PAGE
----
Or do you have 1 boat lift with a motor on each end of the boat? If so, hacking the machine to use a larger motor was a serious blunder. It isn't faster; motor speed is the same. The machine may not be electrically able to handle the additional power, and it could fry stuff. If you fit larger motors because your boat is too heavy, you may be physically overloading the boat lift also. You should really consult with the factory or an engineer on any modifications to the boat lift.

Hi again, so what would be my best inexpensive way to fix this problem?

Install the correct motors. If you haven't thrown out the old motors, many motor shops can rebuild motors.

Every alternative solution is going to involve either installing a battery system out there, or trenching new conduit to install a new cable (I assume the original cable is direct burial, since you wouldn't be complaining if it was in conduit).

Hmm, battery.

The battery answer doesn't sound so bad costwise. To understand why, you need to learn the difference between power (flow of energy in that moment) and energy (total work done). Power is how fast you are using the energy.

The boat lift takes a lot of power, but only for a very short time which means it uses very little energy. Suppose it uses 2600W for 1 minute. Thats 2600 watt-minutes or 43 watt-hours. Well heck, a typical golf cart battery is 1000 watt-hours.

So you don't even need new ones, just hit a golf cart battery seller and ask for trade-ins that can't make it 18 holes anymore. Get them cheap.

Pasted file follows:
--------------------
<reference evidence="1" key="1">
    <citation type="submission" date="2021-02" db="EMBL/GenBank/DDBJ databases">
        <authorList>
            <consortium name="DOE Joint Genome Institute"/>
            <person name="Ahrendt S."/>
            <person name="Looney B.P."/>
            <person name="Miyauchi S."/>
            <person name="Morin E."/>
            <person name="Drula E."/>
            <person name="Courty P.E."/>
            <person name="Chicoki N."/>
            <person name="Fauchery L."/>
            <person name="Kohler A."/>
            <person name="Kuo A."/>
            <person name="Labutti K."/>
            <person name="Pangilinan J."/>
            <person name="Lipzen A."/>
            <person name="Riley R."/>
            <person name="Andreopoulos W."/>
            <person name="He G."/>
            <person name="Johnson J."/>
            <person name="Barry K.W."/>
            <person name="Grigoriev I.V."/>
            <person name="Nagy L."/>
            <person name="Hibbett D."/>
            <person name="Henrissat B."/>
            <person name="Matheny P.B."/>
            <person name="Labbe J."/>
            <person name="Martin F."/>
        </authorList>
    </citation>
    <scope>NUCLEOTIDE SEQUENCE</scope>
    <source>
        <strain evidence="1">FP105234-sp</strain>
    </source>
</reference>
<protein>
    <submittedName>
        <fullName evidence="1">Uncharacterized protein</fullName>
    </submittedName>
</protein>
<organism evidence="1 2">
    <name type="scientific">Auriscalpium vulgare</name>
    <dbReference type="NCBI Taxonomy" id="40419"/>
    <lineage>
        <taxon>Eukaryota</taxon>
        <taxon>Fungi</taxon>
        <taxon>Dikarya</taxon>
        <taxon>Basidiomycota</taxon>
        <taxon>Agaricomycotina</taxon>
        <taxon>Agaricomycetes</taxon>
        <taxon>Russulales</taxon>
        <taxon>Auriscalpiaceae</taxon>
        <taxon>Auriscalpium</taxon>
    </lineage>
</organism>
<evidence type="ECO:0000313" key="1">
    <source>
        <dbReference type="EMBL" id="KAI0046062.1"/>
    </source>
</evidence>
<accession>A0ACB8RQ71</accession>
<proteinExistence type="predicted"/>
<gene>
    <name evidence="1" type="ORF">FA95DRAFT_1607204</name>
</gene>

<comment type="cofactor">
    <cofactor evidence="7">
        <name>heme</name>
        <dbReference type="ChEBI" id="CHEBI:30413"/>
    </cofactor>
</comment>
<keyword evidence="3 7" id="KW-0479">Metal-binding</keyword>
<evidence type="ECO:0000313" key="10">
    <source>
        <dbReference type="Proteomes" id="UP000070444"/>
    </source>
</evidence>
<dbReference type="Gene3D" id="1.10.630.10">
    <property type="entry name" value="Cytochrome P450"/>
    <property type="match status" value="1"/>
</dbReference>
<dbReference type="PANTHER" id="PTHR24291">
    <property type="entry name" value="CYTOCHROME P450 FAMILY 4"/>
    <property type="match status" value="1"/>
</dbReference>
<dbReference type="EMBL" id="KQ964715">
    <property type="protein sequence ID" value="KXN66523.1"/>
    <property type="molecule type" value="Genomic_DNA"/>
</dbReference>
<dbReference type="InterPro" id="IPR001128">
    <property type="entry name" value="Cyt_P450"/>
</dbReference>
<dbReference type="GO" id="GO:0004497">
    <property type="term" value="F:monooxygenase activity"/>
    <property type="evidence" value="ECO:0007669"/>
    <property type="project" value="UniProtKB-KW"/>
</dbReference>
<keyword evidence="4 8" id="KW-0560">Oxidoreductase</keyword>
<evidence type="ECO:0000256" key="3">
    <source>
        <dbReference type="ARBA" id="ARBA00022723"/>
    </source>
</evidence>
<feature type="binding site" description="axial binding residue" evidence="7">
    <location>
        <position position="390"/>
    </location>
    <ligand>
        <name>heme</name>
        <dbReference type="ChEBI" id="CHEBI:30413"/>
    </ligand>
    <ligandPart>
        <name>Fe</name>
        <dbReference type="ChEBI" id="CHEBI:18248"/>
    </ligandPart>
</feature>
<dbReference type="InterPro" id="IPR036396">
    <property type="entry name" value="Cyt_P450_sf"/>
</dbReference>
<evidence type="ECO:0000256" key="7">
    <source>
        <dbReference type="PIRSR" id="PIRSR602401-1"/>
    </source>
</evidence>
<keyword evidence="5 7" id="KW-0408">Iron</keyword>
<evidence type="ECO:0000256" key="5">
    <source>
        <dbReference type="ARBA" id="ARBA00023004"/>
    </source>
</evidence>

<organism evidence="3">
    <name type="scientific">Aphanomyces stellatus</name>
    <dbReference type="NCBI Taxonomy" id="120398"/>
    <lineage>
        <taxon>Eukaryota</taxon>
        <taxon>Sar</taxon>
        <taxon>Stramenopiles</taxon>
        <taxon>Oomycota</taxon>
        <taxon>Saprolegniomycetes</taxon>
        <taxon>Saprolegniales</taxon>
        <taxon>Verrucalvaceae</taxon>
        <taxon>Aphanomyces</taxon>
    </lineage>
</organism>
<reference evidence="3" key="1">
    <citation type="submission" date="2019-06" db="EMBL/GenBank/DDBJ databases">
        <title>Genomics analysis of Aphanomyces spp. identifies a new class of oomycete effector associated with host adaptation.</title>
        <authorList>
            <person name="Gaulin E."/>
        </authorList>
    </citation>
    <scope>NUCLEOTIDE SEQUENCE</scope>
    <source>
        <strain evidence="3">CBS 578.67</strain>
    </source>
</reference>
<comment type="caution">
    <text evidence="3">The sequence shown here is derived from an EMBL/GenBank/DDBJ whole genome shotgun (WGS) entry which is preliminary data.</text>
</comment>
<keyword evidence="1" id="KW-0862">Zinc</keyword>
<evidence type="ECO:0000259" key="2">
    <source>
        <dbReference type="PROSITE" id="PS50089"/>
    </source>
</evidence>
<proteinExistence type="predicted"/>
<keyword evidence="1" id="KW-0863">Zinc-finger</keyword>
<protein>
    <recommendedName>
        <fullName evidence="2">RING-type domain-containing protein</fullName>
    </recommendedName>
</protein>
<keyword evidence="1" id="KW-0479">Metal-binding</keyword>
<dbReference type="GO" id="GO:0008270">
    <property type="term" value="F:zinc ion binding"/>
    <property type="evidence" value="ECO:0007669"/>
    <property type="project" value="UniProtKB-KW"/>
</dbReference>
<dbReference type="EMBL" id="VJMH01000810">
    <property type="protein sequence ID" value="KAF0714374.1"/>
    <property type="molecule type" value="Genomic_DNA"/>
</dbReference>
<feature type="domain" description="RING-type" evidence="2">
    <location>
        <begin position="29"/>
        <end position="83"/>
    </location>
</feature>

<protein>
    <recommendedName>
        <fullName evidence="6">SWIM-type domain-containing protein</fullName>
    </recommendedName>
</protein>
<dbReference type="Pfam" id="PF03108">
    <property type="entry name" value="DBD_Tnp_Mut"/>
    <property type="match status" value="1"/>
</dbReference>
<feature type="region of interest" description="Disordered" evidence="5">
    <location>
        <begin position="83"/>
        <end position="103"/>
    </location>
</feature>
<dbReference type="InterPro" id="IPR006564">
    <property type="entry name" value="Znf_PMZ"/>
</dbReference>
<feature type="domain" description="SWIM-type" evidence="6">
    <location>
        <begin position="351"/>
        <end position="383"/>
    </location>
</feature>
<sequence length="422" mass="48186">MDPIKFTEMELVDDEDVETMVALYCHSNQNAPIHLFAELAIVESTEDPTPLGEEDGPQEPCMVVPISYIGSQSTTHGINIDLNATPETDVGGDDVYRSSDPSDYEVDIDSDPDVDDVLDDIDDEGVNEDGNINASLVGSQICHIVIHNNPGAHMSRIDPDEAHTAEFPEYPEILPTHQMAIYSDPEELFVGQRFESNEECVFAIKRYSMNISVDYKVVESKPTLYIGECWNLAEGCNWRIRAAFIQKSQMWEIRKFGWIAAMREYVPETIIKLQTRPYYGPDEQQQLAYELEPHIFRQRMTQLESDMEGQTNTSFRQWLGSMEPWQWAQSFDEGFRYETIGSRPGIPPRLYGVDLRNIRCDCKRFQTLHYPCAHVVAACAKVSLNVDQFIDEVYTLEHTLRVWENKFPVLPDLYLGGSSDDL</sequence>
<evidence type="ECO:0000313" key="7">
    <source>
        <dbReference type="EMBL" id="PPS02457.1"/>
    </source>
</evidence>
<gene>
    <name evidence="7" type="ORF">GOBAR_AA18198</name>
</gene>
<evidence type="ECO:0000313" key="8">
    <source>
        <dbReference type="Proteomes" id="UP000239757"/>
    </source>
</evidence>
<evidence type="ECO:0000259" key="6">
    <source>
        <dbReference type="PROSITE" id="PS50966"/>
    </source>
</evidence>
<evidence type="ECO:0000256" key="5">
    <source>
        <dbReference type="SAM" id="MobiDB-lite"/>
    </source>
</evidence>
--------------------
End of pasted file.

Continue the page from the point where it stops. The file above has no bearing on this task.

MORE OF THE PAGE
A 100W battery charger will replenish the battery from 1 boat lift cycle in a half hour. Your circuit can handle 100W.

I would want 2 or preferably 4 batteries given the high surge load. 12 volts or 24 volt system.

The only trick is the AC inverter. It will need to be quite large to start both motors. But it only needs to run when the boat is lifting.

Oh and by the way, did I mention? If you come back from boating and the AC power has failed, you can still lift your boat.

3
  • The battery+inverter part sounds overly complicated. I've never lost power to run the lift in over 12 years. If that happens, just tie the boat up to the dock.
    – SteveSh
    Sep 22 at 0:03
  • @SteveSh Maybe, but OP's criteria don't forbid complicated and do forbid costly. "cheaper than trenching a new circuit" is plainly stated, and I also infer "cheaper than replacing motors again". Sep 22 at 1:24
  • 2
    maybe swich to DC motirs instead og getting an inverter.
    – Jasen
    Sep 22 at 10:37

Not the answer you're looking for? Browse other questions tagged or ask your own question.